South Africa’s banking industry would be able to withstand a default by Eskom Holdings but the impact on pension funds is a concern for the central bank, Governor Lesetja Kganyago said.
The power utility is laden with about $35 billion of debt, roughly equally divided into bonds and loans, according to data compiled by Bloomberg from public records, and is struggling to meet demand for electricity from ageing and unreliable plants.
Read: Eskom keeps investors in the dark as debt speculation mounts
“What would a default of Eskom mean for the financial sector?” Kganyago said to reporters in Pretoria on Thursday after announcing the latest interest-rate decision. “We stress-tested these things and the exposure of the financial sector to Eskom showed that the sector will be able to withstand this.”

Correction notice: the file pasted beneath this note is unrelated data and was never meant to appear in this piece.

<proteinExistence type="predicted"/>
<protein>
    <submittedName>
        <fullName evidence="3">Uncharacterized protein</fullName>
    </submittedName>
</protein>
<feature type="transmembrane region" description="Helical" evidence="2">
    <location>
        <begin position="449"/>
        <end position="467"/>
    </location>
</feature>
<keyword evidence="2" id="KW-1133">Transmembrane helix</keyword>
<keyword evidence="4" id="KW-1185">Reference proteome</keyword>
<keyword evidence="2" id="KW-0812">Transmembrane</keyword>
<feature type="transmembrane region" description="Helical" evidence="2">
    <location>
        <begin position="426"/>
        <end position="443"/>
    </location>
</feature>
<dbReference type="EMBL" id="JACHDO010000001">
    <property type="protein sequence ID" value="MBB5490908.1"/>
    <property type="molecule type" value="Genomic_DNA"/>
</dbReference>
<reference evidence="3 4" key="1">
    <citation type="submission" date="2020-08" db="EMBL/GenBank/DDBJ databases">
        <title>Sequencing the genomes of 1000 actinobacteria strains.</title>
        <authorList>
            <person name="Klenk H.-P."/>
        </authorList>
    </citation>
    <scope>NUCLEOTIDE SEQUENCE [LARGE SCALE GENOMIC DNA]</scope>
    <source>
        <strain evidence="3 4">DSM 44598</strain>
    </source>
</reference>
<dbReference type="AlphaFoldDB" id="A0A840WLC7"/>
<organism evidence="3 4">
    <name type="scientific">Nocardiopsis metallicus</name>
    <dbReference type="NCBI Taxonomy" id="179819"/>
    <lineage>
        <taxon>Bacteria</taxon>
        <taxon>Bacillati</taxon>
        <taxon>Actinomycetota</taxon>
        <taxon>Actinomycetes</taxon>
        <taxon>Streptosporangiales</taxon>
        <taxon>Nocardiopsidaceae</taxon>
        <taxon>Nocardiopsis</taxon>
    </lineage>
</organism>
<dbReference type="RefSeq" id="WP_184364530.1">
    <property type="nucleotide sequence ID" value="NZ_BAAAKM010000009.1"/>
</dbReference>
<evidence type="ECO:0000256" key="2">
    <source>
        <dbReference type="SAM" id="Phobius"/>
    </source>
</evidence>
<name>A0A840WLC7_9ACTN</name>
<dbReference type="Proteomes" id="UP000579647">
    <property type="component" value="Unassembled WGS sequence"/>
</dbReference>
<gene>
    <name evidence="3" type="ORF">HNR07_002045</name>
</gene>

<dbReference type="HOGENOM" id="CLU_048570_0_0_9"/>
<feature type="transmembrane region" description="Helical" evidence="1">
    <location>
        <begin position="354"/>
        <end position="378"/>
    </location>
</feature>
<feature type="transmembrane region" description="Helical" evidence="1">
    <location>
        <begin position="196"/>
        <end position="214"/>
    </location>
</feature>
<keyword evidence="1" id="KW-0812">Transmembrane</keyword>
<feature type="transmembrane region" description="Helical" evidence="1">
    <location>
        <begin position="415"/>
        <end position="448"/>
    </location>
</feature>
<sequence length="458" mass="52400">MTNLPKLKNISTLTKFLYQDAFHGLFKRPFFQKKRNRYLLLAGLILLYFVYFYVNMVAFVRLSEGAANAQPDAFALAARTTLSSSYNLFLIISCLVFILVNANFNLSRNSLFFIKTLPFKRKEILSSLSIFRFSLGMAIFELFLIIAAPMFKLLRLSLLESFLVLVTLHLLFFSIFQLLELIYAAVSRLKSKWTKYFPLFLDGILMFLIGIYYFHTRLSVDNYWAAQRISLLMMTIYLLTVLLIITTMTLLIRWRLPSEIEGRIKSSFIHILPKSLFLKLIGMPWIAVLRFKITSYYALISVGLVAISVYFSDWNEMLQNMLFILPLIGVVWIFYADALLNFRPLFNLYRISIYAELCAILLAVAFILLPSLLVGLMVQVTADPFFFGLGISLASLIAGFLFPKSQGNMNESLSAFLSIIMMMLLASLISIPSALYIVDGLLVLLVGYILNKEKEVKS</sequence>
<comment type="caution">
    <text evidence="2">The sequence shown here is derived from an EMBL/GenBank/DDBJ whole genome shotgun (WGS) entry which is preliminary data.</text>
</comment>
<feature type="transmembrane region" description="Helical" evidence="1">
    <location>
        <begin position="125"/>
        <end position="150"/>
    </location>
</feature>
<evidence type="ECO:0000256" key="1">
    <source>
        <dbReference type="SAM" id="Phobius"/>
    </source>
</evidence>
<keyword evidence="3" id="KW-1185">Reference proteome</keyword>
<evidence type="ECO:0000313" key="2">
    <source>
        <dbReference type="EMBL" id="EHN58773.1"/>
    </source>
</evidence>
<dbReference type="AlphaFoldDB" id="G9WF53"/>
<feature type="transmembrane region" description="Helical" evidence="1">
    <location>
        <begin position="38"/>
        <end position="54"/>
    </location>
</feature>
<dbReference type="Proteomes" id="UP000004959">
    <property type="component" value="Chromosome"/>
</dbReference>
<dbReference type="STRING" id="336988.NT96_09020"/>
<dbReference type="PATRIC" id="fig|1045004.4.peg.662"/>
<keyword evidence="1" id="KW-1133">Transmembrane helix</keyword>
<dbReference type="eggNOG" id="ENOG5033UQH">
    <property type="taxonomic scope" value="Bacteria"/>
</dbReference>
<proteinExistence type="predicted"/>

Still, the possible negative effect on the wider market through bond holdings can’t be ignored, Kganyago said.
“Eskom is funded through the issuing of bonds rather than direct bank lending and with that issuance of bonds then the thing spreads to who owns the bonds and then you are into insurance companies, and you are into pension funds and it is that connectedness then that you start to worry about,” he said. “Suffice to say though that this is just a scenario, Eskom has not defaulted.”
President Cyril Ramaphosa has said that Eskom is ‘ ‘too big to fail.”
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